Saturday, December 28, 2013

Best of 2013

I know I've been pretty bad with keeping up this blog (what else is new), but I wanted to stop by to let all of you who continue to subscribe/read this know that I'm still here. I have kind of slipped with my reading a bit, but thank God for audiobooks.

I'd like to try to review a few books in the coming days and weeks, so stay tuned for those. In the meantime, here are my top picks from this year.

I realized right after I wrote this entire post that this is this coming Tuesday's Top Ten Tuesday topic, so I'll link to it then as well. Sorry I'm ahead of the game on this one!



1. The Kiki Strike series by Kirsten Miller. I was lucky enough to be chosen as a blogger to review The Darkness Dwellers, the third in the series, and the publisher was kind enough to send me the first two so I could read them all and catch up. I was a bit cowed by the amount of pages I had to read before the release date, but I needn't have worried; I flew through these. I hope there will be a fourth at some point.

2. See You at Harry's by Jo Knowles. I'm ashamed to say this is my first book I've read by Knowles, who I've met and is the sweetest person ever. This one got a rare 5-star review from me on GoodReads. It was that good. I listened to the audio, which was kindly sent to me by Candlewick Press, and which I immediately added to my library's audio collection. Heartbreaking but lovely, Kate Rudd's performance is spectacular and I'm so glad she won an Odyssey Award last year for The Fault in Our Stars (which I haven't listened to). This one is a winner.

Being Henry David
3. Being Henry David by Cal Armistead. After requesting this through NetGalley, I was surprised and then felt stupid when I realized I had actually worked with the author at B&N years ago, and knew her daughter from the store as well. This was especially fun for me to read because of this, and because a good portion of the novel takes place in Concord, Massachusetts, which is the next town over from where I work. Cal was kind enough to make a visit to my library for a talk and signing. Thanks, Cal!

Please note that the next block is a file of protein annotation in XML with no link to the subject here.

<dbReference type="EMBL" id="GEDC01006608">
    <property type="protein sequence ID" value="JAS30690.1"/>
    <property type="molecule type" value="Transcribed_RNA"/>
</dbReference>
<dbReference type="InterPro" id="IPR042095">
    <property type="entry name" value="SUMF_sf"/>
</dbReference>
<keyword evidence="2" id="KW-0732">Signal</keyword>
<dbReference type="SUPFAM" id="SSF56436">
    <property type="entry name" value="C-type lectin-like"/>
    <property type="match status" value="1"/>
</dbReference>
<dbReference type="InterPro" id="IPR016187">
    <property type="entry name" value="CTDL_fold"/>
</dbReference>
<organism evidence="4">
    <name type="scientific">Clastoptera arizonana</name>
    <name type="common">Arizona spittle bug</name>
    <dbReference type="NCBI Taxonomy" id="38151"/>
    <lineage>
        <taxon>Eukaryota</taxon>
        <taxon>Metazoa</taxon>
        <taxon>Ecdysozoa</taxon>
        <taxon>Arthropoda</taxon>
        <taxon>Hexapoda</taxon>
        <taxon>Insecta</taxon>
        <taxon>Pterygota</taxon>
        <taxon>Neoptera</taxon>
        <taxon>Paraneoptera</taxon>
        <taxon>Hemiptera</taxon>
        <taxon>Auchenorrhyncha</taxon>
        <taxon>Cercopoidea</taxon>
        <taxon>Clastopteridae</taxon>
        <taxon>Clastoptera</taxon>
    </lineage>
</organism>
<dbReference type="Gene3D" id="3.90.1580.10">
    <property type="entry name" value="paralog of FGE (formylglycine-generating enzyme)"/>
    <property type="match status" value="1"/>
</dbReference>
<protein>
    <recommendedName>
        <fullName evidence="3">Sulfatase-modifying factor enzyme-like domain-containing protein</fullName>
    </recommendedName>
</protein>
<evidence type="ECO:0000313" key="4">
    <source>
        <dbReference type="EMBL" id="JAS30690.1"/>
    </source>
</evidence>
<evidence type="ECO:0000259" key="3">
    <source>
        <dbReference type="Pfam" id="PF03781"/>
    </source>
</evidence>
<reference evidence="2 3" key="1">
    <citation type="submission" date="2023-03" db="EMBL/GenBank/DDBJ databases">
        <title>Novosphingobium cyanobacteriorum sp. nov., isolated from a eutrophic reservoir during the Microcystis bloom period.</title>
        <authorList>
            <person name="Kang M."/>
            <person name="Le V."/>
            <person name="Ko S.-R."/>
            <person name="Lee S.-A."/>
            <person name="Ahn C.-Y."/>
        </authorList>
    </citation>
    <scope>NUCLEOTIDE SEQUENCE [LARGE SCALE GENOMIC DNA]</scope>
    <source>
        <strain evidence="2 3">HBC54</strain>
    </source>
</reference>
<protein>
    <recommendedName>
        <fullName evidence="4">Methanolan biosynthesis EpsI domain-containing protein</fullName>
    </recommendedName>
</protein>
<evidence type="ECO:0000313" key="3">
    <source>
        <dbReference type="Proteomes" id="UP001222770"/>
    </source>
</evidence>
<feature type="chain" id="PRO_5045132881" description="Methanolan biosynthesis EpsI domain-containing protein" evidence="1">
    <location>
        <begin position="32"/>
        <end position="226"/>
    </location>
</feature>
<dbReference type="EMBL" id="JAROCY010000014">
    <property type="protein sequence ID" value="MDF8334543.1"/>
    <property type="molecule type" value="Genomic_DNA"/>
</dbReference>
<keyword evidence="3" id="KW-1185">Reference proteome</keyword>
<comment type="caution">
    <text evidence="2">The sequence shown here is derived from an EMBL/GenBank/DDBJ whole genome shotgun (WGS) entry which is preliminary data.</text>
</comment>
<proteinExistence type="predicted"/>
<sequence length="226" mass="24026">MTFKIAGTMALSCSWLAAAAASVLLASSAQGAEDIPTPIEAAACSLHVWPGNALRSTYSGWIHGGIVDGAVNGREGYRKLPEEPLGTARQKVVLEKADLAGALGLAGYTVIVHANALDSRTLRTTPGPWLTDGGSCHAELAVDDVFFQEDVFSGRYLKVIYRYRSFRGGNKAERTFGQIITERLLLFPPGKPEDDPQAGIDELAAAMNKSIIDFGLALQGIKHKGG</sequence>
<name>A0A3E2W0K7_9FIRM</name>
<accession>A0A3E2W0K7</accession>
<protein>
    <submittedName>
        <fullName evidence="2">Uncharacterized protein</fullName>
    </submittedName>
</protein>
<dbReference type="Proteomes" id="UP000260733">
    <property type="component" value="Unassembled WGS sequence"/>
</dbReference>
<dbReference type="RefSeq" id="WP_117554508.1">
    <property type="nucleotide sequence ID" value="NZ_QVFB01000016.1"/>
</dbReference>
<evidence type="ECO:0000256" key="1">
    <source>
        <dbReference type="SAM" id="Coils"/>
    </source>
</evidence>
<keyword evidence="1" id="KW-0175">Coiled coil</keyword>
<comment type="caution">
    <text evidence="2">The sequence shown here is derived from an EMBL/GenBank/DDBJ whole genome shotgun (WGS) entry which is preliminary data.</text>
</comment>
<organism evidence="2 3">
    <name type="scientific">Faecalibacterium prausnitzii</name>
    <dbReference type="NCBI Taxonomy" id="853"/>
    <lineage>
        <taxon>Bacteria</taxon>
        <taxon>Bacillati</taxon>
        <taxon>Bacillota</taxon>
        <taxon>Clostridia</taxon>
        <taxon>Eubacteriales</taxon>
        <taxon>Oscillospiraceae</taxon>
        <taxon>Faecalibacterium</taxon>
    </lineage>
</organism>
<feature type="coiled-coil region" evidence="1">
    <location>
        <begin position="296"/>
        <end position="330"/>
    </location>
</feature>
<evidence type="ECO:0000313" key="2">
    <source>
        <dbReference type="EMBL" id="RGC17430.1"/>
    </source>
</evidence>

Where'd You Go, Bernadette

4.  Where'd You Go, Bernadette? by Maria Semple. I read this because it won an Alex Award, and boy am I glad I did. What a fun book! It's written in documents, emails, and first-person narration from Bernadette's teen daughter, Bea. I recommend this one to a lot of people. You should read it!

Aristotle and Dante Discover the Secrets of the Universe 

5. Aristotle and Dante Discover the Secrets of the Universe by Benjamin Alire S√°enz. This got another 5-star review from me. Just a wonderful, quiet story that made me feel good. It deserved every single award it received.

The Hero's Guide to Saving Your Kingdom (The League of Princes, #1)

6. The Hero's Guide to Saving Your Kingdom by Christopher Healy. This book is probably the funniest book I've read all year. Love the fairy tale spoofs and the humor of this. The sequel was just as good. I can't wait for the third installment!

 
Skulduggery Pleasant (Skulduggery Pleasant, #1)  https://d202m5krfqbpi5.cloudfront.net/books/1355131634l/13620303.jpg

7. The Skulduggery Pleasant series by Derek Landy. Am I ever glad I decided to  listen to these audiobooks. Great humor and action, and great world-building with great characters. These are probably some of the best audiobooks I've had the pleasure of listening to. I'm currently listening to #3, and I hope I'll be able to find the rest of the series on audio somewhere (they were originally published in the U.K. and aren't as widely available in the states).

 The Whale Rider

8. The Whale Rider by Witi Ihimaera. A beautiful little gem of a novel. This is a great crossover book too; it has both teen and adult appeal.

Carter Finally Gets It (Carter Finally Gets It, #1)

9. Carter Finally Gets It by Brent Crawford. I'm not sure this would have been so fantastic if I hadn't listened to Nick Podehl's narration, but I absolutely loved this. Extremely funny and entirely entertaining.

Ready Player One 

10. Ready Player One by Ernest Cline. The only reason this is on the list is Wil Wheaton. His narration really made this for me. I tried to read it when it came out, but I just couldn't get past the sheer amount of '80s-ness and the absolute cynicism of the narrator. I was able to get through all of the exposition (there was a lot) with Wheaton telling me the story. And when it got going, boy did it get going.

I know the year isn't quite over, but I doubt the few books I'll be able to get in before January 1st will top these. I'll let you  know if I'm wrong, though.

Which books were your favorites from this year?
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